In the heart of San Francisco’s Financial District, a few blocks from the Transamerica Pyramid Center that defines the city’s skyline, sits a 52-story tower, the kind you might find in any major city. Its name, 555 California Street, is as forgettable as its appearance, all brown and black and boring. Inside, a team of security guards watches over the elevator banks in the lobby, checking IDs.
To get past them and into the heart of the building, I signed up for a desk in a coworking space on the 49th floor. Once there, I rode down to a different floor, the 43rd, and walked off the elevator. Before me stood a pristine office with shiny concrete floors, subdued gray couches, empty chairs, and a sign that read, “Qatar Investment Authority Advisory (USA) Inc.” and, in smaller type, “A subsidiary of the Qatar Investment Authority.” Nothing inside the place looked as if it had been touched. There was a marble welcome desk but no one to welcome visitors. On top of the counter sat a plant that looked like it had been dead for months.
I rapped my knuckles on the glass doors. No one answered, even though it was the middle of the afternoon. The next day, in the morning, I returned. Again I knocked. And again no one answered.
Why would anyone, much less an entity that serves as an arm of the Qatari government, bother outfitting an empty office space in an expensive San Francisco skyscraper? Consider who owns the building. The lobby features signs for Vornado Realty Trust, the publicly traded firm, with innumerable shareholders, that has a 70% stake in the tower. The other 30% belongs to a single man: Donald J. Trump, the president of the United States. His interest here is worth an estimated $442 million after debt—making it the most valuable holding in his entire portfolio. It’s worth more than twice as much as Trump Tower, more than seven times as much as Trump’s property in Vegas, 16 times as much as his Doral golf resort in Miami.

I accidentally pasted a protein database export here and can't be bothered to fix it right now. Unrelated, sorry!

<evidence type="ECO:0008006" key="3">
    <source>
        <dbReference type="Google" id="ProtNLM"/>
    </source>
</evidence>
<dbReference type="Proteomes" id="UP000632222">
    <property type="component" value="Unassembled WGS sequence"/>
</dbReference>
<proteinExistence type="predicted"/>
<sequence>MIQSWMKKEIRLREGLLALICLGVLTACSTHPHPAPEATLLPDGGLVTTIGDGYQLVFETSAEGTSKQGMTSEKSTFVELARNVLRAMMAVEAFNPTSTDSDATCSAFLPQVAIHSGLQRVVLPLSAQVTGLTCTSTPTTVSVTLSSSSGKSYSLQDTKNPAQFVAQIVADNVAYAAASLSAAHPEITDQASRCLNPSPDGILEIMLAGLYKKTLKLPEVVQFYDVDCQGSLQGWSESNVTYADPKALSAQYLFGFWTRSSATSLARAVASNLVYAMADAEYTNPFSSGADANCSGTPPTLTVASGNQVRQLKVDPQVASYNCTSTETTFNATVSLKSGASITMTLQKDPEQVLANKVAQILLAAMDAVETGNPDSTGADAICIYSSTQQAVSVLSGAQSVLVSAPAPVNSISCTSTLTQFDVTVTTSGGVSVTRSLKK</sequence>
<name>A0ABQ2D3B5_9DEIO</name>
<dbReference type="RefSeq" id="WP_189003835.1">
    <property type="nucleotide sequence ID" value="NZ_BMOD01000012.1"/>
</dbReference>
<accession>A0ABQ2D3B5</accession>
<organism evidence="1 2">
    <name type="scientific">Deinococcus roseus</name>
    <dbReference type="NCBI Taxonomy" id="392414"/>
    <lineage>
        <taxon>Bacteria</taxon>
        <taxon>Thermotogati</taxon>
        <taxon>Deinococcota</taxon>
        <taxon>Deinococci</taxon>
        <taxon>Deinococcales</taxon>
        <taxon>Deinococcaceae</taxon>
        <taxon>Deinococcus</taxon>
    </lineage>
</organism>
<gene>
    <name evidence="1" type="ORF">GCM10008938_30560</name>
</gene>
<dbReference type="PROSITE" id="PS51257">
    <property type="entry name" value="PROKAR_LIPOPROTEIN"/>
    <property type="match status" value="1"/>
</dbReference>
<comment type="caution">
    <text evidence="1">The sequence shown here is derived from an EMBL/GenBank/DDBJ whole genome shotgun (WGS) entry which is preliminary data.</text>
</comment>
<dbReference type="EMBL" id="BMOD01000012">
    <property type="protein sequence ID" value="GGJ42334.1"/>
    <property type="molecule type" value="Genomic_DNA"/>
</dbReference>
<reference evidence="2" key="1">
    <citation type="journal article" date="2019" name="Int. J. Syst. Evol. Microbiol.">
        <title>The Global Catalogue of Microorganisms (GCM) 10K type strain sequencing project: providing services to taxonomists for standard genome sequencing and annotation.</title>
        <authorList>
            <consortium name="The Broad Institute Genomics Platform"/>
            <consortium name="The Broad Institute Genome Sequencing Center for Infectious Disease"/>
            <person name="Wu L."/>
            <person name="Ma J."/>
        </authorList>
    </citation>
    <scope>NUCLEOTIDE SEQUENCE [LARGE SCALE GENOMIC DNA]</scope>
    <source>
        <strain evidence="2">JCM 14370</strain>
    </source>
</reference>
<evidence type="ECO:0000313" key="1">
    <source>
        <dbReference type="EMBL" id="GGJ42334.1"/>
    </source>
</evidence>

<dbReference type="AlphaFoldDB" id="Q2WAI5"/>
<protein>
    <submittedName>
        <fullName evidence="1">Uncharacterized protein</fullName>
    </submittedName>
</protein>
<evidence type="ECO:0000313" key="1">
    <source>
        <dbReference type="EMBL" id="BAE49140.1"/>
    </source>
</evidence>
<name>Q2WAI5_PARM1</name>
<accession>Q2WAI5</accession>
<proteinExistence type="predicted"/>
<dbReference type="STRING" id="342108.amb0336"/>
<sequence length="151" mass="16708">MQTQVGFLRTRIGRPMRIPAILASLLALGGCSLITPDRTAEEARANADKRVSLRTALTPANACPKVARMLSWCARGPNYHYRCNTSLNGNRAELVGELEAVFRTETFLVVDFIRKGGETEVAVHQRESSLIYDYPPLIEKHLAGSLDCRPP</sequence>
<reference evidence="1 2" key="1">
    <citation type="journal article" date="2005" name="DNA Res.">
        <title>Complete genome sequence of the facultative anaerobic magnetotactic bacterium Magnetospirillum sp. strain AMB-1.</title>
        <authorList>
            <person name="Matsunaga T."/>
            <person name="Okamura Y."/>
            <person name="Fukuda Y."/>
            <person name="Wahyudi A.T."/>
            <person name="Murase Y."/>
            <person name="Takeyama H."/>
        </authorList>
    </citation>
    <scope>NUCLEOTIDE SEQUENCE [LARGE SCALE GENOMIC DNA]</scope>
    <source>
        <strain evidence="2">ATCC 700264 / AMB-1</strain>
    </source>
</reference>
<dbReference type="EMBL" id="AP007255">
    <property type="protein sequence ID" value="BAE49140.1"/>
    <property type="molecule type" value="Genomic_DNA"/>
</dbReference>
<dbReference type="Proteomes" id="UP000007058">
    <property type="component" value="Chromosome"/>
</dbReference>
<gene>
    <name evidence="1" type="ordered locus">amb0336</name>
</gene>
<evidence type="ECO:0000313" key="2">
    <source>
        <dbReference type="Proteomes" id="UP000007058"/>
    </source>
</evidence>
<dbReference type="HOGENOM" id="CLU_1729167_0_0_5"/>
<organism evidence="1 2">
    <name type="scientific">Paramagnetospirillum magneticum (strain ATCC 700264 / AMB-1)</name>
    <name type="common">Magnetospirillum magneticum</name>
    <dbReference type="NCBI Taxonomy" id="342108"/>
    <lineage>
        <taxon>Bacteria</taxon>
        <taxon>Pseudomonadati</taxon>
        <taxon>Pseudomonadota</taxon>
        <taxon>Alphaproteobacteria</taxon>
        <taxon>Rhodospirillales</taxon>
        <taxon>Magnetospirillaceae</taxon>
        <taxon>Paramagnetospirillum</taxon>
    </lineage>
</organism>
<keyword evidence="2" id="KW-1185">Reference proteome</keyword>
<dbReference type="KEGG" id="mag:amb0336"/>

The amount Qatar pays in rent remains a mystery. Odds are, it adds up to a sum most billionaires not named Trump would hardly notice. According to a Vornado document, the office is just 5,557 square feet. If the Qataris are paying the average rate in the building, that would amount to $450,000 a year, and Trump’s 30% would total $135,000.
The money does not flow directly. Instead, it appears to go from the U.S. subsidiary of the Qatar Investment Authority, a sovereign wealth fund, to HWA 555 Owners LLC. According to filings Trump sent to federal ethics officials, the Donald J. Trump Revocable Trust owns 30% of HWA 555 Owners LLC. And that trust, according to documents the Trump Organization submitted to authorities in Washington, D.C., was set up “to hold assets for the exclusive benefit of Donald J. Trump.” Trump, in other words, personally holds 30% of the space the Qataris are leasing. Strip away the layers and it boils down to just the sort of arrangement the founding fathers feared. A foreign government, it seems, has been paying the president of the United States for more than a year. With so many other scandals brewing, this one has managed to go entirely undetected—until now.
In order to understand why Qatar might want to funnel cash to the president, it’s important to first understand U.S.–Qatari relations. A peninsula hanging off Saudi Arabia, smaller than the state of Connecticut, Qatar has played an outsize role in global politics for one reason: money. There are 77% more natural gas reserves sitting under Qatar than under the entire United States, helping to make Qatar, on a per capita basis, the second-richest nation on earth.